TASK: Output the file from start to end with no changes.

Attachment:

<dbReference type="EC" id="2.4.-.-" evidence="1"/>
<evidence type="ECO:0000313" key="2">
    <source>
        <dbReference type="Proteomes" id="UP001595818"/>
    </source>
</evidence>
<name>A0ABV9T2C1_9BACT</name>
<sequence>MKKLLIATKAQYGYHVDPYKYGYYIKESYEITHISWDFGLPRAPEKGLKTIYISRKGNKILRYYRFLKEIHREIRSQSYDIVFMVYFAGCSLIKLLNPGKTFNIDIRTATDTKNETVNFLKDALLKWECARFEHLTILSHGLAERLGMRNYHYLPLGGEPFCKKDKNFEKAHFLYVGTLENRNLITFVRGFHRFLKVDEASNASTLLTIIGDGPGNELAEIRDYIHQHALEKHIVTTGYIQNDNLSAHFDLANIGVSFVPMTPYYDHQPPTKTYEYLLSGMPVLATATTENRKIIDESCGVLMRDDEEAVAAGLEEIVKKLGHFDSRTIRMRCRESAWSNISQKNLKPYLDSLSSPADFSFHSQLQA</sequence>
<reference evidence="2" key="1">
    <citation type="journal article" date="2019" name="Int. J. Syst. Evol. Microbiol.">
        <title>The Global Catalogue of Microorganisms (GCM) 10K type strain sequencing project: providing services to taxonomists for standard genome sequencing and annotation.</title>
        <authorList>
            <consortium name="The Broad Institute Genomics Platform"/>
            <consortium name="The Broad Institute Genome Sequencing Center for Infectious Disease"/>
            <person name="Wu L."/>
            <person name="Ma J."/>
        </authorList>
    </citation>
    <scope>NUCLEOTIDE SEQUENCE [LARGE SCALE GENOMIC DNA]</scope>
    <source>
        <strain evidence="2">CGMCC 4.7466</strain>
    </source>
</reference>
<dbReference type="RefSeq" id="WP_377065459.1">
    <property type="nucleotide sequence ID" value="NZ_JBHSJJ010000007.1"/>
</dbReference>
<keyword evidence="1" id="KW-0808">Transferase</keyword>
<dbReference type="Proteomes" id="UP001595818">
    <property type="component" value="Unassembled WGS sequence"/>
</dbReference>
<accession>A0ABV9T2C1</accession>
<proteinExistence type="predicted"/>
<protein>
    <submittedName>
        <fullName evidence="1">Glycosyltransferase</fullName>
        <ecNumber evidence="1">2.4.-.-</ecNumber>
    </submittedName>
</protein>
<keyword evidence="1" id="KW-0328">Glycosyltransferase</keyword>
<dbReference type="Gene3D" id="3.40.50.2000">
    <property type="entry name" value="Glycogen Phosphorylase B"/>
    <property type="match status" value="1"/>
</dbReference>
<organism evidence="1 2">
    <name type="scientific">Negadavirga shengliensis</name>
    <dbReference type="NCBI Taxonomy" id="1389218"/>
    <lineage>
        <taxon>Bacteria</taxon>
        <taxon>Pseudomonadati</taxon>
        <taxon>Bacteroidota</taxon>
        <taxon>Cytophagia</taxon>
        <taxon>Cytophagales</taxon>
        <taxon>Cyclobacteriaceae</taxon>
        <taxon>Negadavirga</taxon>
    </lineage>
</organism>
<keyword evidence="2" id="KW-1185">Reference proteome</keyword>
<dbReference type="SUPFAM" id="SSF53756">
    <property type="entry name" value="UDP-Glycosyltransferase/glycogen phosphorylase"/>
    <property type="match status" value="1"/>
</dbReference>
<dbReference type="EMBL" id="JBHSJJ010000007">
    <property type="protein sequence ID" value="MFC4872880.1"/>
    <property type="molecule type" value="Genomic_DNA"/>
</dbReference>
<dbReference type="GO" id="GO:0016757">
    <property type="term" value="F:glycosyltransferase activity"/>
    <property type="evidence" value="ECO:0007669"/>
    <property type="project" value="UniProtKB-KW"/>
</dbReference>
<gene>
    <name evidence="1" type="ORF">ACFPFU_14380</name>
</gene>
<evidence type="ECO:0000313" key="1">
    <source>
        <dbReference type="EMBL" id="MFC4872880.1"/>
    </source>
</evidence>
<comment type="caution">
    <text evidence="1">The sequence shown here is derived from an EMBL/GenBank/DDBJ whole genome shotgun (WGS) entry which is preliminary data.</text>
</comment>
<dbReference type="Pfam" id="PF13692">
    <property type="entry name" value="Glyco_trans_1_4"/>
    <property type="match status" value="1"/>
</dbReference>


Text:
<dbReference type="EC" id="2.4.-.-" evidence="1"/>
<evidence type="ECO:0000313" key="2">
    <source>
        <dbReference type="Proteomes" id="UP001595818"/>
    </source>
</evidence>
<name>A0ABV9T2C1_9BACT</name>
<sequence>MKKLLIATKAQYGYHVDPYKYGYYIKESYEITHISWDFGLPRAPEKGLKTIYISRKGNKILRYYRFLKEIHREIRSQSYDIVFMVYFAGCSLIKLLNPGKTFNIDIRTATDTKNETVNFLKDALLKWECARFEHLTILSHGLAERLGMRNYHYLPLGGEPFCKKDKNFEKAHFLYVGTLENRNLITFVRGFHRFLKVDEASNASTLLTIIGDGPGNELAEIRDYIHQHALEKHIVTTGYIQNDNLSAHFDLANIGVSFVPMTPYYDHQPPTKTYEYLLSGMPVLATATTENRKIIDESCGVLMRDDEEAVAAGLEEIVKKLGHFDSRTIRMRCRESAWSNISQKNLKPYLDSLSSPADFSFHSQLQA</sequence>
<reference evidence="2" key="1">
    <citation type="journal article" date="2019" name="Int. J. Syst. Evol. Microbiol.">
        <title>The Global Catalogue of Microorganisms (GCM) 10K type strain sequencing project: providing services to taxonomists for standard genome sequencing and annotation.</title>
        <authorList>
            <consortium name="The Broad Institute Genomics Platform"/>
            <consortium name="The Broad Institute Genome Sequencing Center for Infectious Disease"/>
            <person name="Wu L."/>
            <person name="Ma J."/>
        </authorList>
    </citation>
    <scope>NUCLEOTIDE SEQUENCE [LARGE SCALE GENOMIC DNA]</scope>
    <source>
        <strain evidence="2">CGMCC 4.7466</strain>
    </source>
</reference>
<dbReference type="RefSeq" id="WP_377065459.1">
    <property type="nucleotide sequence ID" value="NZ_JBHSJJ010000007.1"/>
</dbReference>
<keyword evidence="1" id="KW-0808">Transferase</keyword>
<dbReference type="Proteomes" id="UP001595818">
    <property type="component" value="Unassembled WGS sequence"/>
</dbReference>
<accession>A0ABV9T2C1</accession>
<proteinExistence type="predicted"/>
<protein>
    <submittedName>
        <fullName evidence="1">Glycosyltransferase</fullName>
        <ecNumber evidence="1">2.4.-.-</ecNumber>
    </submittedName>
</protein>
<keyword evidence="1" id="KW-0328">Glycosyltransferase</keyword>
<dbReference type="Gene3D" id="3.40.50.2000">
    <property type="entry name" value="Glycogen Phosphorylase B"/>
    <property type="match status" value="1"/>
</dbReference>
<organism evidence="1 2">
    <name type="scientific">Negadavirga shengliensis</name>
    <dbReference type="NCBI Taxonomy" id="1389218"/>
    <lineage>
        <taxon>Bacteria</taxon>
        <taxon>Pseudomonadati</taxon>
        <taxon>Bacteroidota</taxon>
        <taxon>Cytophagia</taxon>
        <taxon>Cytophagales</taxon>
        <taxon>Cyclobacteriaceae</taxon>
        <taxon>Negadavirga</taxon>
    </lineage>
</organism>
<keyword evidence="2" id="KW-1185">Reference proteome</keyword>
<dbReference type="SUPFAM" id="SSF53756">
    <property type="entry name" value="UDP-Glycosyltransferase/glycogen phosphorylase"/>
    <property type="match status" value="1"/>
</dbReference>
<dbReference type="EMBL" id="JBHSJJ010000007">
    <property type="protein sequence ID" value="MFC4872880.1"/>
    <property type="molecule type" value="Genomic_DNA"/>
</dbReference>
<dbReference type="GO" id="GO:0016757">
    <property type="term" value="F:glycosyltransferase activity"/>
    <property type="evidence" value="ECO:0007669"/>
    <property type="project" value="UniProtKB-KW"/>
</dbReference>
<gene>
    <name evidence="1" type="ORF">ACFPFU_14380</name>
</gene>
<evidence type="ECO:0000313" key="1">
    <source>
        <dbReference type="EMBL" id="MFC4872880.1"/>
    </source>
</evidence>
<comment type="caution">
    <text evidence="1">The sequence shown here is derived from an EMBL/GenBank/DDBJ whole genome shotgun (WGS) entry which is preliminary data.</text>
</comment>
<dbReference type="Pfam" id="PF13692">
    <property type="entry name" value="Glyco_trans_1_4"/>
    <property type="match status" value="1"/>
</dbReference>